We asked the Vat gurus at the Practical Vat Loose Leaf
to shed light on exempt supplies, so you can get their treatment right!
First, there are three exempt supply rules you SHOULD follow:
1. Don't charge Vat on exempt supplies of goods or services you make.
2. Don't include the value of your exempt supplies in your taxable turnover.
3. If you only make exempt supplies of goods or services, you don't have to register as a Vat vendor.This means you'll be spared the pain of accounting for and paying over Vat to SARS, as well as submitting returns and record keeping for Vat purposes.The disadvantage is that you're barred from recovering any input tax you paid on supplies of goods or services to you, to enable you to make those exempt supplies.
There are ten types of exempt supplies:
· Certain financial services
; e.g. the issuing, drawing and so forth of cheques or letters of credit or debt securities. Also, services pertaining to life insurance, superannuation schemes, medical schemes and provident, pension and retirement annuity funds.
· Supplies by 'associations not for gain' of 'donated goods or services'
(both of these concepts are defined in the Vat Act). Example Should Save the Children International sell blankets which were donated to them to raise funds, this would be an exempt supply and there's no Vat on the sales of the blankets. Also no Vat is charged on the supply by Save the Children International of goods they made themselves e.g. beaded necklaces, if at least 80% of the value of the materials used in them consists of donated goods.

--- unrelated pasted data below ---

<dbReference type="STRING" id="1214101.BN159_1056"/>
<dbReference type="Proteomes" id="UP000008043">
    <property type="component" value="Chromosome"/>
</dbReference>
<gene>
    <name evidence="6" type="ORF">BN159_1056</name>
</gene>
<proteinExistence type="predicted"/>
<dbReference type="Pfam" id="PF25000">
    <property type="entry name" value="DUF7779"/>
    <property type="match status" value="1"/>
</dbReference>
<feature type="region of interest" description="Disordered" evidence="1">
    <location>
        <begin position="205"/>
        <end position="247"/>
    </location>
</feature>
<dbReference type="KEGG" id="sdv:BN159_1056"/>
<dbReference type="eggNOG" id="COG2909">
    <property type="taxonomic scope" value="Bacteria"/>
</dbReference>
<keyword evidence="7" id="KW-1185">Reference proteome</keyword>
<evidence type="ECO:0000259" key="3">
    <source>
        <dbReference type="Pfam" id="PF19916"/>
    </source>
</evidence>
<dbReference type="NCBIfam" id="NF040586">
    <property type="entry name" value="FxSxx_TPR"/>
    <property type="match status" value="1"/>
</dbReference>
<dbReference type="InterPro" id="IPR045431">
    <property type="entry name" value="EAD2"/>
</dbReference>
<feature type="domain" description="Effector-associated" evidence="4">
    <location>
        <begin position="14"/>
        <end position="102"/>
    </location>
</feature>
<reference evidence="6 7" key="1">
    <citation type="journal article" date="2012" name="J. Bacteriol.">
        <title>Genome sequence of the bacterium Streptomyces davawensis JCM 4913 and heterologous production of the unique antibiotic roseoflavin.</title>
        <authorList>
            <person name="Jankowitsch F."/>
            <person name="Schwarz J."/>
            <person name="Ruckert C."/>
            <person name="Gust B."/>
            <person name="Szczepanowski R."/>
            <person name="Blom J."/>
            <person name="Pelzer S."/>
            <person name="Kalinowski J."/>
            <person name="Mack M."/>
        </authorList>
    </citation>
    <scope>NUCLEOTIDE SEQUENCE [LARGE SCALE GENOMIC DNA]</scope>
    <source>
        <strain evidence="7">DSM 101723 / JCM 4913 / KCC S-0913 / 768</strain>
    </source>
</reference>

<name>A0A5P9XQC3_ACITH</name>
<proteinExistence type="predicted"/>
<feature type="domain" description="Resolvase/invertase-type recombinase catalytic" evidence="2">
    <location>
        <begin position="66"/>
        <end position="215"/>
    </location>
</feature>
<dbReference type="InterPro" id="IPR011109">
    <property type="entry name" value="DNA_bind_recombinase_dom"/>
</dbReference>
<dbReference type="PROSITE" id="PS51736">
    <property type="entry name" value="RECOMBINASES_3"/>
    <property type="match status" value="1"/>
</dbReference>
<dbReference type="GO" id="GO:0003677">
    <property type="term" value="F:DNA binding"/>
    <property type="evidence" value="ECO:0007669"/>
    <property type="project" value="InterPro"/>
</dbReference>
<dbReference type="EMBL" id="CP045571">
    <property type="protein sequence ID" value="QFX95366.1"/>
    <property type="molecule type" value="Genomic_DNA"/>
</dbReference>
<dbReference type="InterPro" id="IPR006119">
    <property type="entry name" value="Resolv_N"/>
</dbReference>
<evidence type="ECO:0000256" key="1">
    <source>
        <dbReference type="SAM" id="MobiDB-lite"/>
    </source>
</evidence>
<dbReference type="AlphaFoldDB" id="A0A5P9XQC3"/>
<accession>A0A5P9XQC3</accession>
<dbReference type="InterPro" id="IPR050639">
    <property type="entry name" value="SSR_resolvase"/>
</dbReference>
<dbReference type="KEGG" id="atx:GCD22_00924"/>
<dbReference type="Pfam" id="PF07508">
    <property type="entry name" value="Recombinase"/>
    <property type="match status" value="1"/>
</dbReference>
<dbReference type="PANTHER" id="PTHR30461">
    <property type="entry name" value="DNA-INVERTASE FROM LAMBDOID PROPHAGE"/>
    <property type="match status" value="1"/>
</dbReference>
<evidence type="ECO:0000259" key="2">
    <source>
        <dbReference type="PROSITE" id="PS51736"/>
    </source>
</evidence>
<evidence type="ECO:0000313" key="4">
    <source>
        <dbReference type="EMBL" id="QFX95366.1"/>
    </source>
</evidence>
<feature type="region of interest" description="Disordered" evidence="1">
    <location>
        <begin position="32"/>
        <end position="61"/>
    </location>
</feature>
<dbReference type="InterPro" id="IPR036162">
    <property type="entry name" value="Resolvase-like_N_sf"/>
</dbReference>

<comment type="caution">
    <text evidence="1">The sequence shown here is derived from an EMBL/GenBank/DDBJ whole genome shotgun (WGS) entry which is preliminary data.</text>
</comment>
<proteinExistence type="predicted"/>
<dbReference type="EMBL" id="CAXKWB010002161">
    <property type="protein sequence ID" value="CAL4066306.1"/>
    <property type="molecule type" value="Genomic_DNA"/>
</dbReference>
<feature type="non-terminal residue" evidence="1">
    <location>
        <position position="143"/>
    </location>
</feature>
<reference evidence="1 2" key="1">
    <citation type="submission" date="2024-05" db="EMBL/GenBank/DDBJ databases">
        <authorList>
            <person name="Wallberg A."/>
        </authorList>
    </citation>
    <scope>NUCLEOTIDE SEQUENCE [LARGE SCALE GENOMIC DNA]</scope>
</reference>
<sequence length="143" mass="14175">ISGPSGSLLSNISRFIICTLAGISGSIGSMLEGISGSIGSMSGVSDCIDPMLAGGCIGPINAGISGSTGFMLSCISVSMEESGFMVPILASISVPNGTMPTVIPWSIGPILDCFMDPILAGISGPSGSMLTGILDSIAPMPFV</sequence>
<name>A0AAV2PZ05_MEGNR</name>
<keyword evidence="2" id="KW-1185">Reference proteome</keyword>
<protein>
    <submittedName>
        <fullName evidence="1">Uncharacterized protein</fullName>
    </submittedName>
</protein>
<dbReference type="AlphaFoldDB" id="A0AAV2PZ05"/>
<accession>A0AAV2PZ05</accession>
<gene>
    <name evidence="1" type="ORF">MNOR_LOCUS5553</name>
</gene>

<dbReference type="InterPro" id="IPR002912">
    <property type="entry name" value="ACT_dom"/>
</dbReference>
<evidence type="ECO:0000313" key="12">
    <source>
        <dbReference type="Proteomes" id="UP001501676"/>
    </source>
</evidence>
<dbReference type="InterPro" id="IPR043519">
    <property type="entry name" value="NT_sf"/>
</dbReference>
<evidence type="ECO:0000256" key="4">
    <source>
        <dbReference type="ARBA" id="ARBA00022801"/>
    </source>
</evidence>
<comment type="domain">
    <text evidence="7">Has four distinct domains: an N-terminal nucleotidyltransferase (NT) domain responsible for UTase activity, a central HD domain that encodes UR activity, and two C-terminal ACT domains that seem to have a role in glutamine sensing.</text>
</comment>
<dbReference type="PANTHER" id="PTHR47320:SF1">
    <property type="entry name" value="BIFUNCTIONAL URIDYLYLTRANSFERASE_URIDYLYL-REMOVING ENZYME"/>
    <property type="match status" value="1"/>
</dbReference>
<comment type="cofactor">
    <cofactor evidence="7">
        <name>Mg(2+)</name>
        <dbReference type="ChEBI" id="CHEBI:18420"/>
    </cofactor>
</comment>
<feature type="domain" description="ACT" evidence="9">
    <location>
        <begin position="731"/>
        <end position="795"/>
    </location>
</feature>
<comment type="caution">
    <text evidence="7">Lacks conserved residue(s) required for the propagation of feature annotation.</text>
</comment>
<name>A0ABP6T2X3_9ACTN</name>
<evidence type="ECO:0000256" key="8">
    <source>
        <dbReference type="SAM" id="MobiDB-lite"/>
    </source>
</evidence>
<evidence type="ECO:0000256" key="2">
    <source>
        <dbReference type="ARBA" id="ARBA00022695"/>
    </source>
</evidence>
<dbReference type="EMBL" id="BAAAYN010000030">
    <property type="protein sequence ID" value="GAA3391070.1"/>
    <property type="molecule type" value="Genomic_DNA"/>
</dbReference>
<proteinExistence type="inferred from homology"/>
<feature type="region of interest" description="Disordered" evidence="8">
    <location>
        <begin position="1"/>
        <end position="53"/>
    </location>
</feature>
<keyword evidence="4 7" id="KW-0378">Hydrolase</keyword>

· Rental of a dwelling,
including employee housing. Warning: This doesn't apply to the supply of 'commercial accommodation', that's, lodging or board and lodging with domestic services, which is taxable. Also, if you let a dwelling but it's used as offices, even though it's a house, the exemption won't apply and you must levy Vat.
· Educational services, by an organisation registered in terms of an education law.
The supply of training, such as vocational, or even technical training, by an employer to employees doesn't constitute the supply of educational services in this sense, because this is specifically excluded by Section 12.
· Services of employee organisations like trade unions, to their members
. If you run an employee organisation, this exemption applies only to the extent of membership contributions. So, the services can only be exempted as far as the contributions can be stretched. Here's an example: Staffhelp is an employee organisation. One of the services they provide is reasonable holiday amenities for members. To the extent that this requires payment that exceeds membership contributions, it won't be exempt.
· Certain services to members by body corporates, share blocks or old age housing development schemes funded out of levies
(provided this doesn't include services under management of a property time sharing scheme). These services may include managing collection and application of levies, and gardening services.
· Letting of leasehold land
– for example, 99-year leases – where that land will be used for the erection of dwellings. Timeshare schemes are not exempt and are specifically excluded from the list!
· Public road and railway transport to fare-paying passengers, and their personal luggage
. This applies where the public transport is supplied between two places in South Africa in the course of a transport business, in the transportation service supplier's vehicle that's operated by him or his agent. Unfortunately, this excludes gameviewing drives and transportation of passengers by air and sea, which is standard-rated. In the case of international transport, the zero-rate applies.
· Childcare services in a crèche or after-school care centre.
· The sale or letting of land outside the Republic.
Now you know how to handle exempt supplies correctly, always!